Contracts Notes

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DURESS 1. Generally If one party pressures the contractual consent of another by duress the contract is voidable by that other party (See Also s 52A TPA and s 39 FTA). The common law has long recognised that duress, in the form of coercion of the plaintiff’s will through illegitimate pressure or threats to the plaintiff’s interests, render a contract voidable (Barton v Armstrong). Traditionally, the common law concept of duress was limited to actual or threatened violence to the person of the contracting party or their family or near relatives constitutes duress (Seear v Cohen; Barton v Armstrong). It appears that today, the emphasis appears to have shifted away from the notion of coercion of the will of the plaintiff to the…show more content…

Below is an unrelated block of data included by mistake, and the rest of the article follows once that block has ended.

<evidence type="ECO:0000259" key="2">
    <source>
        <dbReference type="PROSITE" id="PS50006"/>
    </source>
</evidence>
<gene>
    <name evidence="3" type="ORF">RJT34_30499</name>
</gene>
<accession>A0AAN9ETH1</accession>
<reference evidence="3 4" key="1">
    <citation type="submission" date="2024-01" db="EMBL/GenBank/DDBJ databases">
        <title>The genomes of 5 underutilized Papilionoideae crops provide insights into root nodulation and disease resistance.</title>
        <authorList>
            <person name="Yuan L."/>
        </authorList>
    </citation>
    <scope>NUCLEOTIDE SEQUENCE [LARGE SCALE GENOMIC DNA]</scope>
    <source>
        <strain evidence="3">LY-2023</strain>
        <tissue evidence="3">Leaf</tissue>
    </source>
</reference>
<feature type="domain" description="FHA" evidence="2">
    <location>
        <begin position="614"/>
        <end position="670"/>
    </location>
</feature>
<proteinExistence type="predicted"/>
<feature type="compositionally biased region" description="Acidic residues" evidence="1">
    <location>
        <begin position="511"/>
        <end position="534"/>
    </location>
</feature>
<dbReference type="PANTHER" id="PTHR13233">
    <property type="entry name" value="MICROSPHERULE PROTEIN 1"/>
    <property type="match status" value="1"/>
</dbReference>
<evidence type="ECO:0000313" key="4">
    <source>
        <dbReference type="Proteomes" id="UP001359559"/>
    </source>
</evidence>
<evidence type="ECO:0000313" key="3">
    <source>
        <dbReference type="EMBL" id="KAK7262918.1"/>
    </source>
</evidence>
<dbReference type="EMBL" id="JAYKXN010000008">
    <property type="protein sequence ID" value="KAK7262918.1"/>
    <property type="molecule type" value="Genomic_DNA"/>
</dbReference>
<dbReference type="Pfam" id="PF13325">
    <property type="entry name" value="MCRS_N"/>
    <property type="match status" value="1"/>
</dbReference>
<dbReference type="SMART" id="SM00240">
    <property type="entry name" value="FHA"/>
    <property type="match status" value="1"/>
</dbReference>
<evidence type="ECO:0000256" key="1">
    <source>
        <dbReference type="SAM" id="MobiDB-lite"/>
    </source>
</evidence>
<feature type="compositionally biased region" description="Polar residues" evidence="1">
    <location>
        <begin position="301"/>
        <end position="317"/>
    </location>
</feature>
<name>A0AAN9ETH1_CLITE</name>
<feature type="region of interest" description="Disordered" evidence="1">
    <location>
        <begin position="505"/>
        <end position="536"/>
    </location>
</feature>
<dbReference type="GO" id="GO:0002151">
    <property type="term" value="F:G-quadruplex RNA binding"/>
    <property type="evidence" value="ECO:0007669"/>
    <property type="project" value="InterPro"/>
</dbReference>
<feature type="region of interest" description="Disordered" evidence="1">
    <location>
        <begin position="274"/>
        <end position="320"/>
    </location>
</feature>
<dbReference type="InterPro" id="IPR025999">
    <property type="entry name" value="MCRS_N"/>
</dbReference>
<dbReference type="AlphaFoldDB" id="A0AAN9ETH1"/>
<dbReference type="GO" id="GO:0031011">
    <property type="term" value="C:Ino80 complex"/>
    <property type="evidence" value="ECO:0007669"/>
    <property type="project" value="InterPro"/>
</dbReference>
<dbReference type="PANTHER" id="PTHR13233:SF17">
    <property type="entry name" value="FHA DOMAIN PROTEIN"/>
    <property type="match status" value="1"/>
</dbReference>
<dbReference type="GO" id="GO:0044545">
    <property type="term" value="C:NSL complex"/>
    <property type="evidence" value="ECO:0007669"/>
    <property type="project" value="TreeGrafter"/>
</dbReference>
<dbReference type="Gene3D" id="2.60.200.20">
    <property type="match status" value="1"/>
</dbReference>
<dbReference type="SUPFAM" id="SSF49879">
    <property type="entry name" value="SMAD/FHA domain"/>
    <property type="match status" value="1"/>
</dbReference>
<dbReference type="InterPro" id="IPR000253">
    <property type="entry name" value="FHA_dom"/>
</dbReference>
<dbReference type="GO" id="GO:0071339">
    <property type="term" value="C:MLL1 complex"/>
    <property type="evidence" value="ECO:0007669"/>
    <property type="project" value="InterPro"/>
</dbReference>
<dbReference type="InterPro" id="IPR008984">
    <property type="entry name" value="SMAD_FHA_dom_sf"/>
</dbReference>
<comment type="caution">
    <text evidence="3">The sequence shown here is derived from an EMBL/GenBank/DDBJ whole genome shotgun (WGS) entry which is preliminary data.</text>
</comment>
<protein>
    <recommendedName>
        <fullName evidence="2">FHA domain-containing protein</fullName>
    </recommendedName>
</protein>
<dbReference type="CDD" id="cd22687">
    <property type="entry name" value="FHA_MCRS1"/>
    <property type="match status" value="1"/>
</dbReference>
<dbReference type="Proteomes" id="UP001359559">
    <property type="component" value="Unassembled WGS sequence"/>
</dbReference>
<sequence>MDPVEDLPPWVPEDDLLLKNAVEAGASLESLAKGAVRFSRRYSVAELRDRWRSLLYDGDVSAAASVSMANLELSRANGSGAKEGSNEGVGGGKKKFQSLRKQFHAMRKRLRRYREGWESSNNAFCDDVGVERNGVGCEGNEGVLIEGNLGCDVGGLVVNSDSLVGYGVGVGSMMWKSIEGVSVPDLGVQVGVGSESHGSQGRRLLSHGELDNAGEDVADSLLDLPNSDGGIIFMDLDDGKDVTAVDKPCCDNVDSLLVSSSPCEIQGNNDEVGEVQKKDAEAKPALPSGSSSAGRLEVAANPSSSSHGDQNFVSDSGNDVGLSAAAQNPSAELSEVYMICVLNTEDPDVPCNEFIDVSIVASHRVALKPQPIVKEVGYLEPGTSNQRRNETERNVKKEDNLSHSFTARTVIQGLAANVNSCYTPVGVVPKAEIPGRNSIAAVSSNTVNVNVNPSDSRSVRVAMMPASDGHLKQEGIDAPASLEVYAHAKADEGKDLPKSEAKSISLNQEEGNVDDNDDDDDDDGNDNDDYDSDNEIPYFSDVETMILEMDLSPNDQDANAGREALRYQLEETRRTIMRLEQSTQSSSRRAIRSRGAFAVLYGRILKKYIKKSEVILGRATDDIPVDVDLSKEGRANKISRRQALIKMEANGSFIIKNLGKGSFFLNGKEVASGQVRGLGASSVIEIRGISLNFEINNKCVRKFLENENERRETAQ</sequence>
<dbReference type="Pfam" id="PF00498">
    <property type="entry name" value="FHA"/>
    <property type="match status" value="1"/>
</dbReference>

For the purposes of economic duress, ‘unconscionable conduct’ refers to the effect of the pressure, upon the quality of the consent of the pressured party, rather than the quality of the conduct of the party against which relief is sought (Westpac Banking Corporation v Cockerill). Economic duress may include a threat to break a contract unless it is renegotiated without any legal justification for doing so (North Ocean Shipping Co Ltd v Hyundai Construction Co Ltd (The Atlantic Baron)). Contract Modification Cases: Cases involving contract modification may be difficult to resolve in practice. It has been suggested that a threat to breach a contract unless it is modified may be distinguished from a warning, request or offer. • A threat is a proposal to bring about an unwelcome event unless the recipient of the proposal does something (Atlas Express Ltd v Kafco Ltd). • A warning is a prediction that an unwelcome event will happen or that it will happen if circumstances arise – this is different to a threat, as the speaker has no control over the unwelcome consequence (Williams v Roffey Brothers and Nicholls). o For example, subcontractors whose costs rise dramatically midway through the contract sometimes advise the head contractor that unless they are paid more, they will be forced to breach the contract. If as a result of higher costs
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